Published Aug 21, 2019On their new record Niblock / Lamb, Norwegian group Ensemble neoN tackles two pieces with similar ideas and execution, but two composers of wildly different vintages. The first, Phil Niblock, has been working in experimental circles for over 50 years. Meanwhile, Catherine Lamb's only been around for a little over a decade. However, in the Ensemble neoN's hands, these two pieces complement each other.
Niblock's long piece, "To Two Tea Roses," opens the record. It's a long, swirling piece where music comes around in bright, sweeping gestures. Droning strings and percussion slowly fade in a raga-like groove. Eventually, new sounds emerge — a droning viola, for example — and change the mood and texture, but the piece continues its slow burn for a good 23 minutes.
The second piece, "Parallaxis Forma," by Catherine Lamb, is a vocal showcase, with the ensemble fading in and out. Is that a horn? A cello? Instruments come into the mix and add new, dramatic textures, but the core of the music are the two voices. Their wordless vocalizing keeps the music anchored, similar to the way Norma Winstone did on those old Azimuth records, allowing the instruments room to breath.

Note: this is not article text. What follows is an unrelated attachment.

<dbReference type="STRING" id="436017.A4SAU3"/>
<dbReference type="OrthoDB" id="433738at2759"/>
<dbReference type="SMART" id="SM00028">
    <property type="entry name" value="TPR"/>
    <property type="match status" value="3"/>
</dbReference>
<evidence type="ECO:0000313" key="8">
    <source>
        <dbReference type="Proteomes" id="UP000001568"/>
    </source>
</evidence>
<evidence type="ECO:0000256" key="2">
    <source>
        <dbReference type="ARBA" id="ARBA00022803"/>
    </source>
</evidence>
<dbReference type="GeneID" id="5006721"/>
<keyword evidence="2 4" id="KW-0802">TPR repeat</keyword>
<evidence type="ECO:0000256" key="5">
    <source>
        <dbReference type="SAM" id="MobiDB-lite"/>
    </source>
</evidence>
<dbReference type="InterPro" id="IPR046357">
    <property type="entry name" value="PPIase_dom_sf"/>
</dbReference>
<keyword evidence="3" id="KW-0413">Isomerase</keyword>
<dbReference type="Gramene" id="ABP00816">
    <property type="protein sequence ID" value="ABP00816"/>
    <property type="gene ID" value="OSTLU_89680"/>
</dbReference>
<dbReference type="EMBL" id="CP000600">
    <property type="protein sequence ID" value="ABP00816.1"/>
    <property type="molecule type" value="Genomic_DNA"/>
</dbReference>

While it sounds airy and moody, repeated listens show the tension lying just underneath, especially in the way the strings and voices tangle and entwine.
Together, these pieces, each long enough to fill one side of the record, combine an interesting listen. At first it's droning and repetitive, a more careful listen reveals shifts in tone and texture, tension and energy. It's like listening to an old piece by Steve Reich: it seems as simple as a ringtone, but under the surface there's a lot waiting to be discovered and appreciated. Best approach Niblock / Lamb with an open mind. (Hubro)